Two weeks ago I had the great fortune to secure a Guest Shoe blog post from Mr Rick Morton (The Most Awesome Shoes in the World). My blog reader stats climbed to hitherto unheard of heights. So naturally I begged him to blog for me again. There may be a trade off in legal services on a quid pro quo basis, but with prose as bright as this, I am prepared to risk it. Whenever I start to read what Rick writes I get a wee thrill expecting thrills, spills, ridiculous concepts and copiously creative swearing. For some reason, Rick’s most recent foray into shoe blogging put me in mind of the poem Jabberwocky by Lewis Carroll. He has, like Carroll, the gift of inviting us into the “other world” of his imagination.
If you were to hunt down and kill the world’s gayest dragon (and this would be easy, because it would be dancing to show tunes in front of an audience) and then skinned said dragon and turned it into a pair of shoes, this is what they would look like.
But you must understand it is not, in the real world I sometimes call home, that easy to create a pair of shoes like this.
It takes blood, sweat and a disturbingly high number of moments where you think you have inexplicably super-glued your finger to an immobile surface, like your flatmate.
I made these myself.
The plan was to craft a pair of shoes of such reverberating audacity that people would nearly be knocked unconscious by the sight of them.
This is the story of that mission.
The story starts in a Lincraft store where I purchased more reflective purple sequins than I have ever purchased before, including that one time when I tried to make chain mail armour for a poodle.
The lady behind the counter was not particularly supportive of my bling-shoe quest.
So I smote her. After she rang up the sale.
The bottle of superglue that I purchased was very nearly sub-atomic and could only be handled with tweezers and a whole lot of dedication.
So here I am, seated at my kitchen table with a pair of very old shoes and four packets of sequins read to enter the hallowed halls of craft dominion.
Bugger off every TV craft lady ever, I am going to crimp your style (says I, at the time).
Of course, we all know that the devil is in the execution.
Part of my craft impediment came from the fact that I was drunk at the time.
Alcoholism is to craft as bears are to unaware campers, it seems.
Just 90 minutes into what turned out to be a three-and-a-half hour ordeal, I realised my vision had become a little blurred, a headache was creeping in at the edges of my brain and I felt really, genuinely, a little high.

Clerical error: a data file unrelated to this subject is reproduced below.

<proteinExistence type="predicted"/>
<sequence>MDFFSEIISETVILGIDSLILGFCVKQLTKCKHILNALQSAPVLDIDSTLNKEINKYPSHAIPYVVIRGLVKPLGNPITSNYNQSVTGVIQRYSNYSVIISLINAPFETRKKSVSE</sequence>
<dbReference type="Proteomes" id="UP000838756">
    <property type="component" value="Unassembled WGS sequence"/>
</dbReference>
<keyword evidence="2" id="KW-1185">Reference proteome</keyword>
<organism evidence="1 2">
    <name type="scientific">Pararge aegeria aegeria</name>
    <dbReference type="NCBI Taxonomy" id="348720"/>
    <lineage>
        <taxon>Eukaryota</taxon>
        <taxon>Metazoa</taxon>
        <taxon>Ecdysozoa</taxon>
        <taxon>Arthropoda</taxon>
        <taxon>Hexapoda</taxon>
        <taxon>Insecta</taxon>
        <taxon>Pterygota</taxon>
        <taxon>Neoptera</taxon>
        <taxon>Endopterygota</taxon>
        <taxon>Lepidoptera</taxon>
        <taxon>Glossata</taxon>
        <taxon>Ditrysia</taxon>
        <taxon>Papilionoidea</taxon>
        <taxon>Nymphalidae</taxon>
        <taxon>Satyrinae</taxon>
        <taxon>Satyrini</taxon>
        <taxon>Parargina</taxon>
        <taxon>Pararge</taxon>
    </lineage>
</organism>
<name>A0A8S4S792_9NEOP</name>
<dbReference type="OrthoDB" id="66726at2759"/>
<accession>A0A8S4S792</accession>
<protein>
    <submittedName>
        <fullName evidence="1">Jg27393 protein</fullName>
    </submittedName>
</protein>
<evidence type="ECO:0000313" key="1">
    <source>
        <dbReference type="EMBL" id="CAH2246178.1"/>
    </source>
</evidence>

For those of you who have never spent an extended period of time huffing super-glue, and I trust this will be almost none of you because this blog doesn’t quite reach as far as juvenile detention, the effects are severe.
High, still drunk and addled from the surgical oblivion, I completed the sequin husk for my shoes and realised with the placement of the last dot that this was an experiment doomed to fail almost as spectacularly as Queensland’s Smart State number plates.
They were canvas shoes, you see, and when you encase them in a flamboyant exo-skeleton (think Liberace Christmas beetle) then you’re going to have some flexibility issues.
Try putting a Russian gymnast in a chrysalis and see if she can still score a 9.75.
The answer is no.
I decided to let them set overnight and road-test them the next afternoon, just hours before my Christmas party, the costume for which these shoes were a central plank.
I was hoping for a foot miracle. Settling for anything less than the structural integrity of my queer shoes (the sudden and unexplained apparition of Jesus on my heel, for instance) would be unacceptable.
The liberal application of the super-glue, it turns out, had set so hard and fast that the canvas had shrunk marginally – reaching that golden point where your foot is just that little bit too big to fit into.
Forcing the issue would almost certainly risk the oblivion of a few sequins.
An explosion of purple so forceful and direct filled my living room that it looked like a lilac-hued budgie had been shot point blank with a Magnum handgun.
Sequins shot into windows, the hanging light fixture and pooled in purple cliques by a crevice in the door.
They were everywhere.
And they still are.
Yesterday, when I was eating breakfast, I was only slightly surprised (but 100 per cent disturbed) to find a sequin floating in the milk.
I am yet to explain how it travelled there, or why, as all I can so far deduce is that it is very purple and was at home watching TV on the night of the fifth.
I wore my red Converse instead.